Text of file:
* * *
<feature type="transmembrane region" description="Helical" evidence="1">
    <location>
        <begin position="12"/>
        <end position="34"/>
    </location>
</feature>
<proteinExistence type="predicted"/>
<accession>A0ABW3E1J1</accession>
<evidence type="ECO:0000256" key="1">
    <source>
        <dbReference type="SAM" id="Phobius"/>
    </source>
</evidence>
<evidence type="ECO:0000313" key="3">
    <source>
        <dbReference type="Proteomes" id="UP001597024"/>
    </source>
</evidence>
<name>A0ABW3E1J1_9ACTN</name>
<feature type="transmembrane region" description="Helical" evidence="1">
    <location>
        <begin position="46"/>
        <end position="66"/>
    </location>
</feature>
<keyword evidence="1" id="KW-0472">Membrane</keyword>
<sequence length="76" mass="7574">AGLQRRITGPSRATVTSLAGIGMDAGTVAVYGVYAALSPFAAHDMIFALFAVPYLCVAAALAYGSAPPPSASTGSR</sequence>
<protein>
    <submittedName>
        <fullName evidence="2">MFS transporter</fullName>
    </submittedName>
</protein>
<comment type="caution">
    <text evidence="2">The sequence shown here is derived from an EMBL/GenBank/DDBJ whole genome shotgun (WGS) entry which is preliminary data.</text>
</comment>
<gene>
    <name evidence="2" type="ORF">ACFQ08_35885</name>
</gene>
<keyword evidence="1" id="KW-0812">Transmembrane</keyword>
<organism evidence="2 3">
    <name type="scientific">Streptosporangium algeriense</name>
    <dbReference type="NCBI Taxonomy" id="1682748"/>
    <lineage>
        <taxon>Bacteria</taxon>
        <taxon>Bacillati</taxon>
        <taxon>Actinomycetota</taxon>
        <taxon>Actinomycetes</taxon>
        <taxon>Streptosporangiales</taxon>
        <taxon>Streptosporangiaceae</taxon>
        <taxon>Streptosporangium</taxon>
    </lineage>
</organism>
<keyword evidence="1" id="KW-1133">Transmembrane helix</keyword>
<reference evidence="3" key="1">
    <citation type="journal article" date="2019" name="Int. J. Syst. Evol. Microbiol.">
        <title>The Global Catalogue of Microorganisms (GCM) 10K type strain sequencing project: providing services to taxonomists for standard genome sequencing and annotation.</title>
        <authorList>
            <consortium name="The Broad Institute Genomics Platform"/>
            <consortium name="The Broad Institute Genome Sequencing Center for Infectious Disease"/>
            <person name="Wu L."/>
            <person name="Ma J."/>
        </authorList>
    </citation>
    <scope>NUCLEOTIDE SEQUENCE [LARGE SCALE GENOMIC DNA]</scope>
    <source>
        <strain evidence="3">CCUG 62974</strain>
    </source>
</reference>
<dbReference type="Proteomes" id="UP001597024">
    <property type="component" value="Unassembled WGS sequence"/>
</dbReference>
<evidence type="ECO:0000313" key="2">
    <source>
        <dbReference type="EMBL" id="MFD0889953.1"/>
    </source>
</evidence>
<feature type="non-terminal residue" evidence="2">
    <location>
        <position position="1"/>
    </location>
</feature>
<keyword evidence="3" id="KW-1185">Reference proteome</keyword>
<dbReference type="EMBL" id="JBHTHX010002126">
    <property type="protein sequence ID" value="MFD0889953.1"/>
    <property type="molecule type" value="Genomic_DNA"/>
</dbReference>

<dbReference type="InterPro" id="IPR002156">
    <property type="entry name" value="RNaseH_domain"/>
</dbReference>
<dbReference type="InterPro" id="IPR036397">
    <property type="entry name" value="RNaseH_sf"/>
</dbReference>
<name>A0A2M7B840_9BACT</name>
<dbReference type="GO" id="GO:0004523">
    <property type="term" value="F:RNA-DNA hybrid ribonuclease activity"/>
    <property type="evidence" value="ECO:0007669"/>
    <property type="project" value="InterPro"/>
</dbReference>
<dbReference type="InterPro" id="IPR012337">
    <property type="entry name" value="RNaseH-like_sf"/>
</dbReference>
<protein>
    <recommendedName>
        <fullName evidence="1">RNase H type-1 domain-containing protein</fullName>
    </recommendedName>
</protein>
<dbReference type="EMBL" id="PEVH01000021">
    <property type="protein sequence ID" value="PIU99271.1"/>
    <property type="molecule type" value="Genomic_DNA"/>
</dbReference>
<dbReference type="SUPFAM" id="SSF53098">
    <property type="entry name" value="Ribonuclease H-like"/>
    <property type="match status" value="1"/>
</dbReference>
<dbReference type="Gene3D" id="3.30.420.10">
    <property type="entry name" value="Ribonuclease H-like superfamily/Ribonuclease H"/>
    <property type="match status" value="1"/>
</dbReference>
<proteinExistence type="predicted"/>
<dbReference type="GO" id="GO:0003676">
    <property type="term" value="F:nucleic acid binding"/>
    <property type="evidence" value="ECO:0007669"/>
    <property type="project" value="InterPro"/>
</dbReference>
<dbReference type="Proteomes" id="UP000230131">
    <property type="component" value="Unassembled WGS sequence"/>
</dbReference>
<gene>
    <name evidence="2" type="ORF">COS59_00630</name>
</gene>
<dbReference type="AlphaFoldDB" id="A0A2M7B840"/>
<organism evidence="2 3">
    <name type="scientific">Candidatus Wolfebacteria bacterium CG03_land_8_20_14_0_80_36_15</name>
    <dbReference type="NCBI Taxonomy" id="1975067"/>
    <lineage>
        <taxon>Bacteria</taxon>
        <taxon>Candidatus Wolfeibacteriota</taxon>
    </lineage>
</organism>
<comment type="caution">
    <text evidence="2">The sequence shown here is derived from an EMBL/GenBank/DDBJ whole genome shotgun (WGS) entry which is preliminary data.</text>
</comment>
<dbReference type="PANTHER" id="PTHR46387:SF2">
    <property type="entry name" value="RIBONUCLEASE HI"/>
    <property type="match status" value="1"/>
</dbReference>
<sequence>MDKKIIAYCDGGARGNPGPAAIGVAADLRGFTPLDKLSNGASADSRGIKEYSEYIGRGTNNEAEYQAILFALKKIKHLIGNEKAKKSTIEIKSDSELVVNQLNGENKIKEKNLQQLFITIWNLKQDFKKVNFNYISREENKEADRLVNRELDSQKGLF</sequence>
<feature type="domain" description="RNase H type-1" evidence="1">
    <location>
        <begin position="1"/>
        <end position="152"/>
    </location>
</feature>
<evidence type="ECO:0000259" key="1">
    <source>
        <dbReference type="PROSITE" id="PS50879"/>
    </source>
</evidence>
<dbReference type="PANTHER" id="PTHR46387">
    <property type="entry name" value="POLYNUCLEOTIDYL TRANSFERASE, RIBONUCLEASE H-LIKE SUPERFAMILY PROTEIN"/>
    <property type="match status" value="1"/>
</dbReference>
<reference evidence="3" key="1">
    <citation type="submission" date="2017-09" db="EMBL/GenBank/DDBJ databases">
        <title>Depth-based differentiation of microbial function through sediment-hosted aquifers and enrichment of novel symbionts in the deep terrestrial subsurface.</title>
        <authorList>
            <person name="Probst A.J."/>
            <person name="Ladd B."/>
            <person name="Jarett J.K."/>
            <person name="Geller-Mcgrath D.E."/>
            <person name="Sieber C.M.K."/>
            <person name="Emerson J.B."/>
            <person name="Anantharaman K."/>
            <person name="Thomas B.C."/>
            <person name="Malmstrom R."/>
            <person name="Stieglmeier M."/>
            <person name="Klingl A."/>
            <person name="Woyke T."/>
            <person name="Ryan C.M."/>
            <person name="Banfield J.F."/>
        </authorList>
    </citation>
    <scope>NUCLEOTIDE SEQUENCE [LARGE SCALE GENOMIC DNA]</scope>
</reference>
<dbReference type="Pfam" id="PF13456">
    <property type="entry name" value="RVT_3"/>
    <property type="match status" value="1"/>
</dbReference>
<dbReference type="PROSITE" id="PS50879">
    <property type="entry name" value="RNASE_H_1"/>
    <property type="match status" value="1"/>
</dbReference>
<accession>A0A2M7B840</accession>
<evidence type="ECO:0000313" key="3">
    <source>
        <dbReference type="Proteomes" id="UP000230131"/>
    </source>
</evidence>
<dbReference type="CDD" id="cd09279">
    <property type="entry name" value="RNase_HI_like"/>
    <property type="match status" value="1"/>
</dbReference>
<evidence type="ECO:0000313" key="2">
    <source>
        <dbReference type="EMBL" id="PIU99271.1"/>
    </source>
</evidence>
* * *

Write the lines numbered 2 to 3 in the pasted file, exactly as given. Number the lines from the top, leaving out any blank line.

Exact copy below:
    <location>
        <begin position="12"/>